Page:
Furthermore, the effort to eradicate the Reaganomics virus that’s infected our politics for more than 30 years will be stopped cold. It isn’t often discussed among hipster liberals who myopically see Obama as a centrist or even a moderate Republican, but for the first time in more than a generation, the president has made repeated cases for the positive role of government. Gradually throughout his first term, the president has worked this pitch for the restoration of government as a force for good into major addresses, many of which were prime time joint session addresses to Congress. Within this pitch, the president has made effective cases against tax cuts for the super-rich as well cases against de-regulatory policies that have resulted in health insurance abuses, corporate out-sourcing and the nefarious Wall Street noodling that sparked the Great Recession. It’s a far cry from the “era of big government is over” talk from Bill Clinton or the “government is the problem” mantra from Ronald Reagan.

With an Obama loss, it’s very unlikely another Democrat in the near future will be able to successfully pick up the same goals and be victorious while doing so. And there’s always a chance that the recovery will continue into a Romney presidency — at least for a while — and the conventional wisdom would divorce such a success from the policies that made it happen. Romney would get the credit. For example, the CBO projects that 12 million jobs will be created in the next four years. Romney will take credit for that — in fact, he already is by saying that he’ll create 12 million jobs. Those jobs will be created anyway due to the fact that the economy was pulled back from the brink and continues to recover. Essentially, the failed supply-side, trickle-down, de-regulatory, anti-government economic plan being pitched by Mitt Romney will be unfairly and inaccurately viewed as a successful one.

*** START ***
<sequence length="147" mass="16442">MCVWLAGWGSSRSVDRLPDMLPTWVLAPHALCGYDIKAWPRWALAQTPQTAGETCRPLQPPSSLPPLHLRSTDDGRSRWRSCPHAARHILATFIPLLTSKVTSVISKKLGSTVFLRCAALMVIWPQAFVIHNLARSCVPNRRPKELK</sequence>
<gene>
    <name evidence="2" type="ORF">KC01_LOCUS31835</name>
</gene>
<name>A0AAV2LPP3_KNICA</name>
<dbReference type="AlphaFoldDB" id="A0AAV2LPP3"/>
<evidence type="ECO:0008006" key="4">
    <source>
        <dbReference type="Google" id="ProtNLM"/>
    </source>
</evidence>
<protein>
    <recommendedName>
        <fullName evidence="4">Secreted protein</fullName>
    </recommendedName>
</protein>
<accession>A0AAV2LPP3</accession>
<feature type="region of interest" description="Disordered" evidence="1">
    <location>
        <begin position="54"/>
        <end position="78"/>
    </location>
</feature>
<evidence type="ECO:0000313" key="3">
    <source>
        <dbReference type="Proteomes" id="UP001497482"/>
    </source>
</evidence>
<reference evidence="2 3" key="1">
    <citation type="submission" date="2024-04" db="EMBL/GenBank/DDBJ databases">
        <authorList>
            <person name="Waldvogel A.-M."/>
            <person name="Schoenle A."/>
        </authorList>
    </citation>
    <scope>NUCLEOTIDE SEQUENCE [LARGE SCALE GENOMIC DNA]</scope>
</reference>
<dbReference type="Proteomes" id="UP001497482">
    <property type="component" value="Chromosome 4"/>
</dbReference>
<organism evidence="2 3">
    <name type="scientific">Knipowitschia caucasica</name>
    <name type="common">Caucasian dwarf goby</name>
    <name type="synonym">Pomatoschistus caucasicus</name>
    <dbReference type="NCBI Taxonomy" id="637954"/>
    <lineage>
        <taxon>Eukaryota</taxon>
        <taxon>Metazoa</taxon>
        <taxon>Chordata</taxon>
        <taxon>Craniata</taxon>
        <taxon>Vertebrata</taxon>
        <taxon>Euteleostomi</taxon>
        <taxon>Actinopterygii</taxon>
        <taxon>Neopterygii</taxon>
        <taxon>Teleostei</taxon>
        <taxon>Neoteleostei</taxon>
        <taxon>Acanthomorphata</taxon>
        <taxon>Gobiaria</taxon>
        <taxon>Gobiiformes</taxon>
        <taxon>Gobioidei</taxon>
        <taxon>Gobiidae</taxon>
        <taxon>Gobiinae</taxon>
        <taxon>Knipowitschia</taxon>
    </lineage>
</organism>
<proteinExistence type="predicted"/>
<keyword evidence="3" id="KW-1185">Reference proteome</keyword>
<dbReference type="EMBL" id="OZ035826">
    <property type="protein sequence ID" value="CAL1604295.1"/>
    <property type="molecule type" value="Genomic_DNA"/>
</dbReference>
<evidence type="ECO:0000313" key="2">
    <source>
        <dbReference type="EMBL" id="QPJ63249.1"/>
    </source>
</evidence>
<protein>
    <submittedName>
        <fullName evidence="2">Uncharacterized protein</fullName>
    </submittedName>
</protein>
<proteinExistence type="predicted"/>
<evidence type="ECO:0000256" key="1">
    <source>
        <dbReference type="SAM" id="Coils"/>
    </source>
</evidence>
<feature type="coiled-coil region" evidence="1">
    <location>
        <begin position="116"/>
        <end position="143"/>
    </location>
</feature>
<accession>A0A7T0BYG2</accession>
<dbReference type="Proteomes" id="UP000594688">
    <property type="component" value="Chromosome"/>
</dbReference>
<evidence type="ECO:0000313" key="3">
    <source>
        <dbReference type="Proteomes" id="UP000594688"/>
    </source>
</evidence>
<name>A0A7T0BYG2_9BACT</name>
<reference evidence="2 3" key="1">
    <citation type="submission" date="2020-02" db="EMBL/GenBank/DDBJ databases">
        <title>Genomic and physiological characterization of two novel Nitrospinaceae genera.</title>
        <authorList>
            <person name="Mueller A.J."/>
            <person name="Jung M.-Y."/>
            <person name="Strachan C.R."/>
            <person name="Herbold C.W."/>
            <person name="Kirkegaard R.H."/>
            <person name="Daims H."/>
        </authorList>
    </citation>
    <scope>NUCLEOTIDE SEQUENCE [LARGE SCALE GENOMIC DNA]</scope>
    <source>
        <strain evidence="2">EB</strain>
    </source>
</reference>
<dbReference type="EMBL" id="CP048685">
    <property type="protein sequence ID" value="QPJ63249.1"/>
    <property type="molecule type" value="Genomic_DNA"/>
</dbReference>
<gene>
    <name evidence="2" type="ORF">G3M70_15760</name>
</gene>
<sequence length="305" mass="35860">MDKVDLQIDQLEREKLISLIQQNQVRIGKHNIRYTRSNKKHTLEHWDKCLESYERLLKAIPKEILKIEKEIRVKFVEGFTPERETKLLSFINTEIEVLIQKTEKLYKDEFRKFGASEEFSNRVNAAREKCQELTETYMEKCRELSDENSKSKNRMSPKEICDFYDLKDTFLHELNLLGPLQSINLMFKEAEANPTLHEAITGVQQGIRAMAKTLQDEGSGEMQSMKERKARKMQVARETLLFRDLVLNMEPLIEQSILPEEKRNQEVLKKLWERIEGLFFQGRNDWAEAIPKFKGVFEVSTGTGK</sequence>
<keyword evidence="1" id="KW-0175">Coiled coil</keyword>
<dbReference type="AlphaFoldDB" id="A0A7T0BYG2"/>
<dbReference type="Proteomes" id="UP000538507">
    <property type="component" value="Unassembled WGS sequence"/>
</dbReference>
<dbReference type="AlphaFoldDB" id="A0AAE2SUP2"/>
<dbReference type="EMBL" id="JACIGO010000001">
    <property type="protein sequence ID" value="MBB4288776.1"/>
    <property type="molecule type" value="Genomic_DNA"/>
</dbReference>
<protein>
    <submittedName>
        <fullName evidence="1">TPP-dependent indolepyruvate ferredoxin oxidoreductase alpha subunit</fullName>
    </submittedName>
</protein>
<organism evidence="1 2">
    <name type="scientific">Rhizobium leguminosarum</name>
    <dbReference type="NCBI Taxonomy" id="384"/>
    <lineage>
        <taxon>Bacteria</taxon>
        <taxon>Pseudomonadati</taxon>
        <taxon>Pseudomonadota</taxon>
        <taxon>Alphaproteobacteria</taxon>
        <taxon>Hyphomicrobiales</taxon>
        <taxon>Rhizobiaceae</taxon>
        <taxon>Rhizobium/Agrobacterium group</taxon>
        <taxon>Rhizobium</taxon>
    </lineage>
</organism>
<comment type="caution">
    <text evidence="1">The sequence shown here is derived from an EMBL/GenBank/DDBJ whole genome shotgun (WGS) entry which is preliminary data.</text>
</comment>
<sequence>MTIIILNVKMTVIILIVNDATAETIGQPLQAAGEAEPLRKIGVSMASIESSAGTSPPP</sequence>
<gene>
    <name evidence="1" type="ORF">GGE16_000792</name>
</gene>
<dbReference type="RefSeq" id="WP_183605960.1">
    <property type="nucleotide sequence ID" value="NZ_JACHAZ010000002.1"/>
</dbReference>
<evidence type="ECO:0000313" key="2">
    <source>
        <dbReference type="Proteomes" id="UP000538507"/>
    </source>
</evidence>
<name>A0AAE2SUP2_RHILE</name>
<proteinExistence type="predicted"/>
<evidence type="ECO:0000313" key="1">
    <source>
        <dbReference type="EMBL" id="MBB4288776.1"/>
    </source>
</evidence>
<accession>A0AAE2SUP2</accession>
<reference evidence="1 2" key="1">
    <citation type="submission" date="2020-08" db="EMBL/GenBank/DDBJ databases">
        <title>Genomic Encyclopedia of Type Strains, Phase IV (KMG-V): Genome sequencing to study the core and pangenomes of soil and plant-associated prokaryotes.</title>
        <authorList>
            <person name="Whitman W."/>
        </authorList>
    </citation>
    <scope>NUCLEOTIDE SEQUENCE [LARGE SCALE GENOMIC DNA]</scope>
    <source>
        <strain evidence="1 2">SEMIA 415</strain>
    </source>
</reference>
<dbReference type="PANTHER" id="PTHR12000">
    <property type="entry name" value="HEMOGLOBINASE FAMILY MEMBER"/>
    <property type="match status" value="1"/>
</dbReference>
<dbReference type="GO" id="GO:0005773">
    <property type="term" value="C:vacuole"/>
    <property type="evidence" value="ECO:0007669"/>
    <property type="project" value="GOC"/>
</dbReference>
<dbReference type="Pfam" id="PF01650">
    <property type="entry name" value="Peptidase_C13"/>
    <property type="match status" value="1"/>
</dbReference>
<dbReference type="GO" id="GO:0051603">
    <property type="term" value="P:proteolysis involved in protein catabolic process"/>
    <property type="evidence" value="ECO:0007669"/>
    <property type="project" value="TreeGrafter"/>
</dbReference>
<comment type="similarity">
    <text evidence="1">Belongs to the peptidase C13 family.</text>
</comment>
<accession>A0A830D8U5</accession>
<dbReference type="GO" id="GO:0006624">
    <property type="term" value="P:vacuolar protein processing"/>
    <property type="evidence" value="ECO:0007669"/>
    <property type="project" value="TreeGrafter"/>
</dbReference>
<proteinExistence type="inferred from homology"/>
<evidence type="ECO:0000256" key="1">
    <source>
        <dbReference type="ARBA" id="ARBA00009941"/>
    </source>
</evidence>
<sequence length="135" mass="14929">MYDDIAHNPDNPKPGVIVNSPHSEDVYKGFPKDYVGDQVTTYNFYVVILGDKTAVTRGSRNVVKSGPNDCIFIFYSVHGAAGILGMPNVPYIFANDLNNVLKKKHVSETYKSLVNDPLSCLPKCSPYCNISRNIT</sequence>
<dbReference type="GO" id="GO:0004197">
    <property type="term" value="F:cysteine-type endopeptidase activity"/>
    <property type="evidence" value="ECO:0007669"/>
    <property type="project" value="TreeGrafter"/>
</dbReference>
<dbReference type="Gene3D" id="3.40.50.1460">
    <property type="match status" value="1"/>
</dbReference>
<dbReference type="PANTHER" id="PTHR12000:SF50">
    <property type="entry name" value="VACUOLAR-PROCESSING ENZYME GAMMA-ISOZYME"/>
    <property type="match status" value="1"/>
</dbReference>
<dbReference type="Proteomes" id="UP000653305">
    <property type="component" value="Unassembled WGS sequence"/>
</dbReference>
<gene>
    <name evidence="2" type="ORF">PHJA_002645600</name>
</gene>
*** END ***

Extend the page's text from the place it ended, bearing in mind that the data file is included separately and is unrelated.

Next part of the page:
And perhaps the most devastating outcome: the Supreme Court will become solidly conservative for another generation. It’ll be a tragic turn events for women, campaign finance, net neutrality and so forth. The consequences of Romney appointing a sixth or seventh conservative justice on the Bench are almost too harrowing to imagine.

Read the rest here.

My previous thoughts on why government matters — and why I support the case the president makes for it — here.

(Image via The Sietch Blog)

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For all humanity

A remix of Charlie Chaplin’s speech from The Great Dictator that brought tears to my eyes:

One quibble: In juxtaposing images of both Republican and Democratic leaders as Chaplin is railing against dictators and oppressors of mankind, the video seems to suggest that all politicians are alike. Not even remotely true. And it’s that kind of blanket statement that makes people give up on the electoral process — which inevitably means that those they disagree with who are politically engaged are the ones who carry the day.